David Berteau Two elements of that. One, of course, is the boundary between products and services is a lot fuzzier now than it was when you and I got into this business. There’s an awful lot of things that both the Defense Department and other agencies in the federal government are buying now as services that they used to buy as products. Legacy IT systems may have at one point you had to own the server farm yourself, but now the data is in the cloud, you don’t actually own the server or the cloud for that matter. All you pay for is access to it. Similarly with space launch, for instance, where, a lot of the satellites going up now are not owned by DoD. So that boundary is a lot fuzzier. But I think you touched on the workforce issue, and this is really where I think the impact and whether you call it from inflation or whether it’s just the fact that we still have 11 million vacant jobs and only 6 million people looking for work. Costs of workers have gone up over and over again. That’s not addressed in either, bill. In fact, it might be made a little bit harder in the two bills because of all the focus on the political aspects of diversity and equity and inclusion, which does have workforce impacts.

Tom Temin You bet. We’re speaking with David Berteau. He’s president and CEO of the Professional Services Council. And I want to switch gears for a minute here and ask you about a rule from DHS on controlled, unclassified information. This rule making goes back quite a while, doesn’t it? And now they seem to be reviving it.

David Berteau It does. Of course, controls unclassified information and maintaining security of that information is probably more important than ever. The situation is covered by the rule of increase in importance. The need for protection of such information is more important than when the proposed rule was issued, which is back, it was drafted at the end of the Obama administration. So it’s really quite a while back. But also the technology, the awareness, the available processes for both identifying threats and mitigating those threats have changed dramatically. And so we actually at PSC submitted comments on the proposed rule back in 2017. We were a bit surprised to learn earlier this month that the final rule would be being issued, and in fact it did come out on on the 21st of June last week. Our quick read of it reveals a number of problems. I’ll be happy to go into a couple of.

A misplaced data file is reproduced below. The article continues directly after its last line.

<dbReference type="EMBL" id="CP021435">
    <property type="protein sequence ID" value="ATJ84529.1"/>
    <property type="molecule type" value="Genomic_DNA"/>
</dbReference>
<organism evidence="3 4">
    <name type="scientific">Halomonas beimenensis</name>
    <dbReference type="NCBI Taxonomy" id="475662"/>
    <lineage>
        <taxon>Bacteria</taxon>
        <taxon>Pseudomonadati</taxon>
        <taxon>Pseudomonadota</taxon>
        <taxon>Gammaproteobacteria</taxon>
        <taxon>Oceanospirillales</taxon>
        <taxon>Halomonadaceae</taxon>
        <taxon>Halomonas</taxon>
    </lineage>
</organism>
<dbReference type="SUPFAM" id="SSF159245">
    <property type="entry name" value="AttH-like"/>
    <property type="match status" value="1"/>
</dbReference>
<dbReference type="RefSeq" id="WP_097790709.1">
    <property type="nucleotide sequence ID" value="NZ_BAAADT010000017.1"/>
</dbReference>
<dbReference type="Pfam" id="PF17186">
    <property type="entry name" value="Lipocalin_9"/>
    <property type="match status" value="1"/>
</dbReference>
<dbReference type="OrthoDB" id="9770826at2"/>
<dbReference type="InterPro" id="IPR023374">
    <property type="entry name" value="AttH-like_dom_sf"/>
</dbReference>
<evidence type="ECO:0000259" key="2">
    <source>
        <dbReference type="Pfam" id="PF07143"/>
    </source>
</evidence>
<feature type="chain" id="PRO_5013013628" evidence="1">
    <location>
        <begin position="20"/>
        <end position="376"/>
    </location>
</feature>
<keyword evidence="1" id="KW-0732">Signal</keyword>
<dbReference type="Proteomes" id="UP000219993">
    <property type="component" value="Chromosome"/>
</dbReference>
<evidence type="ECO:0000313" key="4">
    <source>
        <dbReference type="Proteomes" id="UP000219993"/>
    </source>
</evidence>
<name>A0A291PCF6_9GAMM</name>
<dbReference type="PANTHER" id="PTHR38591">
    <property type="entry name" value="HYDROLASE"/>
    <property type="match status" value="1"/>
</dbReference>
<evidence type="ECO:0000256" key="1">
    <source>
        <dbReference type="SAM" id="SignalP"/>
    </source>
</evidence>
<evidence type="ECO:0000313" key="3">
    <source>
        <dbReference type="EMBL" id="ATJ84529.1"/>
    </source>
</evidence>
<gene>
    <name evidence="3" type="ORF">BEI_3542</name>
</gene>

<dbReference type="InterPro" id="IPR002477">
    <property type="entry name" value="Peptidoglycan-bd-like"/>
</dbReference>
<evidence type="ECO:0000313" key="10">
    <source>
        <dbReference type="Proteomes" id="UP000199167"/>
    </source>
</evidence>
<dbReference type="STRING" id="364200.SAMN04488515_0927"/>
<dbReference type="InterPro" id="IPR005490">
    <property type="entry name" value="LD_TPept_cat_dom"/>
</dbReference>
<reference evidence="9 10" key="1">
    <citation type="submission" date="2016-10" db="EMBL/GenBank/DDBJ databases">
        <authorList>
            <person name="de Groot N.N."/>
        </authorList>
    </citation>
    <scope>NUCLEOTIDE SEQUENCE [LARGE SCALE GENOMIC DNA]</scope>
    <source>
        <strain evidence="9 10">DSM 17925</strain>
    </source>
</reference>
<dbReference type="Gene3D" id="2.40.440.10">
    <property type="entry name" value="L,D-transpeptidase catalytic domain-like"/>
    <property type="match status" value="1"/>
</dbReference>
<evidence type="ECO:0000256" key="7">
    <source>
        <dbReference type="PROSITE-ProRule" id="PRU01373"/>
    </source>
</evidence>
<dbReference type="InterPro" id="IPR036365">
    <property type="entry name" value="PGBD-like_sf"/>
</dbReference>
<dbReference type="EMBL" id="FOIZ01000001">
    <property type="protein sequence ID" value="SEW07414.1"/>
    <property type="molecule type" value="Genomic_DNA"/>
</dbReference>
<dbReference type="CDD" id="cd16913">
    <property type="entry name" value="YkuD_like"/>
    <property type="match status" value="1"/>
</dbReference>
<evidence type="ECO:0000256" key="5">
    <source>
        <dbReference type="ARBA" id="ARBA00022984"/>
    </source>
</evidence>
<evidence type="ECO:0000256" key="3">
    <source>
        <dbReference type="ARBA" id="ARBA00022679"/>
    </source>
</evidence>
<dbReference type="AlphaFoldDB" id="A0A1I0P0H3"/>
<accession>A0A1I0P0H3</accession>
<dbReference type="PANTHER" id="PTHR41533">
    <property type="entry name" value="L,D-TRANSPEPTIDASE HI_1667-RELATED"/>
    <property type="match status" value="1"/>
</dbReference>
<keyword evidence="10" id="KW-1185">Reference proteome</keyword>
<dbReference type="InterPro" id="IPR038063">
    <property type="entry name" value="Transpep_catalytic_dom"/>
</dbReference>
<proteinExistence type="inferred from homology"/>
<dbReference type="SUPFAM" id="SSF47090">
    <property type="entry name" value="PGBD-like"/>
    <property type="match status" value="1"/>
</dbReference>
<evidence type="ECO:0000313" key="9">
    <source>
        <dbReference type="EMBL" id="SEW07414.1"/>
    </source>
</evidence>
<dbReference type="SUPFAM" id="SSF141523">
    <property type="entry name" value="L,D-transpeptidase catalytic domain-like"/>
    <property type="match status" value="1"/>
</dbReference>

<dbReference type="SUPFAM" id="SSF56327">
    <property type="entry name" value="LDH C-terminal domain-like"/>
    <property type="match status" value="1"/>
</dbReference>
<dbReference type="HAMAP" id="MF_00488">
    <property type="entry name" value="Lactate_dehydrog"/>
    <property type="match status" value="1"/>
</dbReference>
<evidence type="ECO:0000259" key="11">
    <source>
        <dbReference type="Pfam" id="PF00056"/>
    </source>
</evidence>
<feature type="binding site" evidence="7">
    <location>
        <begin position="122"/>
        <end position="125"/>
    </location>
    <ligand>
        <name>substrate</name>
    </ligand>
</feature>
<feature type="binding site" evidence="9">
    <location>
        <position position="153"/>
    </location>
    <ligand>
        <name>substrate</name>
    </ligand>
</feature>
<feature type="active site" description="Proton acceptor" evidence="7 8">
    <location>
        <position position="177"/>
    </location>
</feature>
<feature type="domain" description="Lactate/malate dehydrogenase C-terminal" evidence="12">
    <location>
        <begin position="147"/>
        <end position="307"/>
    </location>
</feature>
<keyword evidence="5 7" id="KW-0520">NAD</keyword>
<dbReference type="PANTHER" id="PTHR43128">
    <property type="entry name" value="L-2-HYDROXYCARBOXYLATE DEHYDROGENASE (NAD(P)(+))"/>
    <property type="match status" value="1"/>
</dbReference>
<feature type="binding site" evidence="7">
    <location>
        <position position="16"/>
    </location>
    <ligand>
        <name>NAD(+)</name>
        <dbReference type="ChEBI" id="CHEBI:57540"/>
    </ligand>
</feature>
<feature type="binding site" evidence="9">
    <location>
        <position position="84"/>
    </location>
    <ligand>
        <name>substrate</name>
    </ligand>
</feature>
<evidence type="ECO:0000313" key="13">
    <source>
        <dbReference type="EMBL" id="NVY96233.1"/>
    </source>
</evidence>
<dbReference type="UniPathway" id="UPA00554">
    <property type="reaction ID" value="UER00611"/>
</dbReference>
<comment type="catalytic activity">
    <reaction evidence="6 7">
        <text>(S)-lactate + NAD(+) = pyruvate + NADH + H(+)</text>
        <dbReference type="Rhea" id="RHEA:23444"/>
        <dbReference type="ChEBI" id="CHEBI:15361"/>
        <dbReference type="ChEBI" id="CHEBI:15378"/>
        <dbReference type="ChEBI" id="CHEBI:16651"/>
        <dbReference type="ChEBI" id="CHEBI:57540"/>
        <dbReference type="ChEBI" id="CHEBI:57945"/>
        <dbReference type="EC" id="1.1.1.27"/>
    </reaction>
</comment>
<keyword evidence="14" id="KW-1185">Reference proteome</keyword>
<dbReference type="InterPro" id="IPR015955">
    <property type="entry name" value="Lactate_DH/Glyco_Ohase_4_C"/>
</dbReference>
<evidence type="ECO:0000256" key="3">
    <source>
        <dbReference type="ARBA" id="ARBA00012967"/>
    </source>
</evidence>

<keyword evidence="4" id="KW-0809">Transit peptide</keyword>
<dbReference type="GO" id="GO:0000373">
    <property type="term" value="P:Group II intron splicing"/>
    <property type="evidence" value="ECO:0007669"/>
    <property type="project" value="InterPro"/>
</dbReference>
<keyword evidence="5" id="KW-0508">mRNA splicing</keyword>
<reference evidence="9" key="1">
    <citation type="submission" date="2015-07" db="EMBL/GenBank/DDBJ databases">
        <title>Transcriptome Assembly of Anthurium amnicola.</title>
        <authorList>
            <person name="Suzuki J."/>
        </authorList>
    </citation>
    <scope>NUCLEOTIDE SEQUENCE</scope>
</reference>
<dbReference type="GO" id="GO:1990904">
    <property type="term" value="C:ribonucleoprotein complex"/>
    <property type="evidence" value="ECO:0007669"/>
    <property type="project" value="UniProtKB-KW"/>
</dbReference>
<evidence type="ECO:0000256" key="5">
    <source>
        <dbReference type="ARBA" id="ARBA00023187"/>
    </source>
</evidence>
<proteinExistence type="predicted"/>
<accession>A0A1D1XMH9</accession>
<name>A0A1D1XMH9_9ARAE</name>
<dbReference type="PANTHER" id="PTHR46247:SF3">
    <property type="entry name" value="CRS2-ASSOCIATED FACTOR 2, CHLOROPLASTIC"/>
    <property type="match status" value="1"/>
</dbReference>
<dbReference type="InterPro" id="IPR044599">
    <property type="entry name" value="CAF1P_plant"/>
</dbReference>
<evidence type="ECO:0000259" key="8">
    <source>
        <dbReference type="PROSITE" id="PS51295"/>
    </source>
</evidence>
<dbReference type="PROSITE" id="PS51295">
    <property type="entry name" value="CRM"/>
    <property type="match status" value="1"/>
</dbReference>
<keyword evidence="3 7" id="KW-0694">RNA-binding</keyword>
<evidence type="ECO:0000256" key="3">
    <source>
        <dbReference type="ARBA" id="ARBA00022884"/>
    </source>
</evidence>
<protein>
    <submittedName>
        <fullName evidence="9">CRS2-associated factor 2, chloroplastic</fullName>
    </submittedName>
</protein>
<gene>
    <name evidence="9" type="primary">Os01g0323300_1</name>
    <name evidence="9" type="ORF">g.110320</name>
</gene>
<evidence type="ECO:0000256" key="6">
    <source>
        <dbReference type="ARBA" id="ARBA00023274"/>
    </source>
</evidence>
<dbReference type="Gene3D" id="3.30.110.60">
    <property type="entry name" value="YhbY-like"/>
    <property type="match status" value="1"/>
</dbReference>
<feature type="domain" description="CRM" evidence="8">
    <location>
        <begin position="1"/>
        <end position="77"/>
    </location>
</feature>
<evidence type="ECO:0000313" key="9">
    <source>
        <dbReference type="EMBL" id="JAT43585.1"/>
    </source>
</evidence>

Tom Temin Yeah. What are they?

David Berteau First of all, there’s other ongoing work which will impact both the nature of the rule and the world in which it operates. Most importantly, that in fact, you’ve talked about it on this show and you’ve had that you’ve had guests in to explain. It is revision three of NIST standard 800-171, which is out for comment right now, will dramatically expand the coverage of 800-171, get it closer in what contractors need to do to what federal agencies need to do on their own systems, which is a different NIST standard. And comments are due on that on July 14.

Tom Temin I was going to say those are not quite due yet.

David Berteau No, as we’re right around the corner from that. So, what was the hurry to get this rule after a six and a half year wait to get this rule out when we know the universe in which it operates is about to change? The second thing is the rule punts a lot of issues to a FAR rule, the timing and content of which are unknown to us at this time. We haven’t seen that proposed FAR rule, so it’s really hard to tell. So and then finally, the rule as we track back against our comments made again six years ago, the rule failed to accommodate most of the industry comments both from PSC and from other trade groups that submitted comments along the way there, without a good explanation in many cases as to why that was done. We’ve reached out to the DHS and asked for a discussion on this. They may well have good reasons for having done what they did when they did it, but I think that that that dynamic still remains to be played out.

Tom Temin Interesting. Yeah, we’ll have to keep an eye on that one. Maybe they will delay it because of the NIST change, because we had an interview from Ron Ross himself on on the changes to 171. They’re not finalized yet, as you point out, because comments aren’t even due until July. And then it takes NIST a while to inculcate the comments, and they do listen to comments, into the final version of that revision of 171.